4ms minutes on april 30, 2009

MEDiCAM successfully conducted its Membership Monthly Meeting (4Ms) on April 30,
2009 at Chamkarmon Referral Hospital, No. 130, at the corner of street 294 and Norodom
Boulevard. The meeting took place from 2:00-5:00 pm with the following topics: 1)
MEDiCAM short announcement and swine flu update, 2) Cambodia MCH Handbook and 3)
the Secondary prevention of disability.

1. MEDiCAM 4Ms Swine Flu Update
MEDiCAM presented a swine flu update to its members in the meeting. Swine Flu is a highlycontagious respiratory disease. It is caused by one of several swine influenza A viruses(A/H1N1). The virus normally infects pigs, but has the ability to be transmitted to humans. It wasreported that the virus has changed its structures and developed the capacity to pass fromhuman to human rapidly when the infected patient has contact with non-infected persons.
It was reported that the disease, initially occurred in Mexico and rapidly spread to the US, Canadaand it has now been transmitted globally. This caused WHO to alert all countries all over theworld to the potential of a pandemic. “It is pretty miserable”, Dr. David Bulter-Jones, Canada’sChief Public Health Officer said. The death tolls hit 159 globally. Of these, 149 cases werereported in Mexico. The suspected cases in Mexico have reached 1,614 up from 1,324 aspreviously reported by the media.
Symptoms of the swine flu are very similar to those of seasonal influenza. If people feel ill, theyare advised to stay home from work and school because an infected person can spread the virus24 hours before symptoms actually start. If symptoms are experienced and the believe is that theperson has swine flu, the advice is to call a physician before making a trip to see them and tothen follow the advice on how to proceed.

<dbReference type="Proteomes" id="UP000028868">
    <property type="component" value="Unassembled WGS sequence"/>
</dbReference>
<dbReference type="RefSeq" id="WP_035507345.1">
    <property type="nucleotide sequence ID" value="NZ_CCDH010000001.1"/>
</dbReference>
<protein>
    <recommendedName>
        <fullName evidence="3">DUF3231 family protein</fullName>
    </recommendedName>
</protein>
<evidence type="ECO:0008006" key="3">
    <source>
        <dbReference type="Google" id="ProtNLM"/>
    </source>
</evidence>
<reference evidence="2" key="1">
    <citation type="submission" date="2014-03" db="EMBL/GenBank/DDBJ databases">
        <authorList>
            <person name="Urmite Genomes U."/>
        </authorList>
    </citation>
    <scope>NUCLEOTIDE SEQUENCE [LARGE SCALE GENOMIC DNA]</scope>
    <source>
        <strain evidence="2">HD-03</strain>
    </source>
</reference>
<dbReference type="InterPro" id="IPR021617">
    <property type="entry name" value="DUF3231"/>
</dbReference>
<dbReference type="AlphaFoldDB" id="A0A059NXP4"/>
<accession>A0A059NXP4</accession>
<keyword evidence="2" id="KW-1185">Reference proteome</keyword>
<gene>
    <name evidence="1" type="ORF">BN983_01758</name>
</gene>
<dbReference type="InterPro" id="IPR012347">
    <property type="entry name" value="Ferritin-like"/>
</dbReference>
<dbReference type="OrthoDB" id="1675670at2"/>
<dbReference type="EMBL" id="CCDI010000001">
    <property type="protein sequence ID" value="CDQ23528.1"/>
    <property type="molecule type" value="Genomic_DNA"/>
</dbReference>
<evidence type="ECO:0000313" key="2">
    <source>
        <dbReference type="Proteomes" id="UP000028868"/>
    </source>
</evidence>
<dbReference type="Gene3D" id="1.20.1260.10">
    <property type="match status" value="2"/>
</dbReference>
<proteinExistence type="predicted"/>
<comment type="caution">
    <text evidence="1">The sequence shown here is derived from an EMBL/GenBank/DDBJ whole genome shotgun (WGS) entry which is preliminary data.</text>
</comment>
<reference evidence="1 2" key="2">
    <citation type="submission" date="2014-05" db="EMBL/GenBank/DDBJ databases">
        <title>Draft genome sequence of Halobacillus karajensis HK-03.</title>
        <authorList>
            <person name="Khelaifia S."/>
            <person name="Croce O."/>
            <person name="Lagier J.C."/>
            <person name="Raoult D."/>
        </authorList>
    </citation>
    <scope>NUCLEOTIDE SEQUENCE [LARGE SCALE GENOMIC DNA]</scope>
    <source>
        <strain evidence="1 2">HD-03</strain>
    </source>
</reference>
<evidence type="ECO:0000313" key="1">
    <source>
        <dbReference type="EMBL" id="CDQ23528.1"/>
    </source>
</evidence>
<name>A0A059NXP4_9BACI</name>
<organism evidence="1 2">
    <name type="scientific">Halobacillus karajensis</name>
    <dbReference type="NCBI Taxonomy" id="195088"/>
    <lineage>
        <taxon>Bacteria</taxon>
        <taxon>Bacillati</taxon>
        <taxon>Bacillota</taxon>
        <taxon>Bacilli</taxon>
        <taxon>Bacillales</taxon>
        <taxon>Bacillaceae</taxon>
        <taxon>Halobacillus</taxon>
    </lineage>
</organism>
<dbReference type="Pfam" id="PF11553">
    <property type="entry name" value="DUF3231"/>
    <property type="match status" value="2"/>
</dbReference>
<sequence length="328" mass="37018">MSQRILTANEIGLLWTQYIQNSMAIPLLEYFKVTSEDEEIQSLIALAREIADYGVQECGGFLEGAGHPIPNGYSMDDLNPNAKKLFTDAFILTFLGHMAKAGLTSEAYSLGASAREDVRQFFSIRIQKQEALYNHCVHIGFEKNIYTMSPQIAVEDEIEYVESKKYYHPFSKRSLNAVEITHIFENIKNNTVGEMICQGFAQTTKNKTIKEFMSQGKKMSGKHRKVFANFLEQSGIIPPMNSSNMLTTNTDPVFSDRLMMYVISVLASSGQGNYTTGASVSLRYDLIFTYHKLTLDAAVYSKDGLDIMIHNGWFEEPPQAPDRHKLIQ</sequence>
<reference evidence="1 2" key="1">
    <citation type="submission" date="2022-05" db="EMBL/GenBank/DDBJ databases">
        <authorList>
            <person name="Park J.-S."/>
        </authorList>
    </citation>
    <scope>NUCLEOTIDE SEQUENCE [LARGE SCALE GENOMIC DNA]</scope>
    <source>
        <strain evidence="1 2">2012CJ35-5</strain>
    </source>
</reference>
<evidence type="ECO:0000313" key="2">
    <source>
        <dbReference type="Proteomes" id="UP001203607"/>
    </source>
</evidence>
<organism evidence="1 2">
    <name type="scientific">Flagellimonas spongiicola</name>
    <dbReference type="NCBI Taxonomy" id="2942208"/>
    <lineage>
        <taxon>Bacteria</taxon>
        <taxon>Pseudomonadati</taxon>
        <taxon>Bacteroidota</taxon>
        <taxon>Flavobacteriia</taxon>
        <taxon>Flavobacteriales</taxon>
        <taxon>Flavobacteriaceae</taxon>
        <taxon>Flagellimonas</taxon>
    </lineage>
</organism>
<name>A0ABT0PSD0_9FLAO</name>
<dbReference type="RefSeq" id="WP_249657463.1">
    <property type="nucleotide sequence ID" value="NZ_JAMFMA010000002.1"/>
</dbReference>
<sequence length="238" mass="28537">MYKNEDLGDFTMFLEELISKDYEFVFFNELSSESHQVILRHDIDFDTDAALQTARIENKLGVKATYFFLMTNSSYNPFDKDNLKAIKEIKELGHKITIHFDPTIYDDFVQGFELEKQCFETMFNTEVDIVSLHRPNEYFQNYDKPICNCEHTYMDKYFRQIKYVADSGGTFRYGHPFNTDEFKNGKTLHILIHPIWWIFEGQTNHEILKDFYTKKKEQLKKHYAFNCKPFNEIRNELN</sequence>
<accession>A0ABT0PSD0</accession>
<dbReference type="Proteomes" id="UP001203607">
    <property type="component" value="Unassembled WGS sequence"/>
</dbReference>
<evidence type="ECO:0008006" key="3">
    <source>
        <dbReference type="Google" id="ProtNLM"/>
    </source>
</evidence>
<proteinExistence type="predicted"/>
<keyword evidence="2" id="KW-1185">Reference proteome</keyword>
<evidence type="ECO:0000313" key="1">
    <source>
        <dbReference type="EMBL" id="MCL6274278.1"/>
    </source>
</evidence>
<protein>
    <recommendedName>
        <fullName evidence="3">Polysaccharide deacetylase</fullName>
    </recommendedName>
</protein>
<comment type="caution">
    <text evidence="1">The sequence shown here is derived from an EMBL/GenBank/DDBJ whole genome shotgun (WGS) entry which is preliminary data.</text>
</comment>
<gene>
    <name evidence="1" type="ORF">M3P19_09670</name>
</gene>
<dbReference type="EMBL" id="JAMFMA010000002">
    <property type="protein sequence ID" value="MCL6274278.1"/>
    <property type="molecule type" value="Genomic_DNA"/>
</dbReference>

It was imperative to note that the Ministry of Health (MoH) has issued temporary advice toenhance surveillance, April 27, 2009. The medical clinics were asked to report any unusualrespiratory illness in hospitals, HCs and airports. The MoH has prepared stockpiles of variousresources, medication and treatment for intervention and in addition, has worked closely with theWHO to prevent the rapid spread of swine flu in Cambodia. However, no vaccines are currentlyavailable for SF treatment. As an interim measure, Tamiflu can be used to treat the disease untilnew vaccines are developed that are effective against the virus.
Ms. Kyoko KOTO asked about the availability of vaccines for treatment when the patients getinfected. Mr. Ham Hak replied: “Cambodia has only 15, 000 doses of Tamiflu in its stockpiles”.
More significantly, no case has been reported in the country.
Global actions have been highlighted and are being undertaken. The U.S. government declared apublic emergency. World Bank has lent Mexico $205 millions to deal with the outbreak. Russia,China and Thailand have banned the import of pork from the U.S. Mexico and Canada. Inaddition, “International travels should not be restricted, but actions to prevent the fearful spread ofSF need to be undertaken”, WHO said in its statement. “WHO will facilitate the process needed todevelop a vaccine effective against A/ (H1N1) virus”, the statement read.
2. Cambodian Maternal and Child Health (MCH) Handbook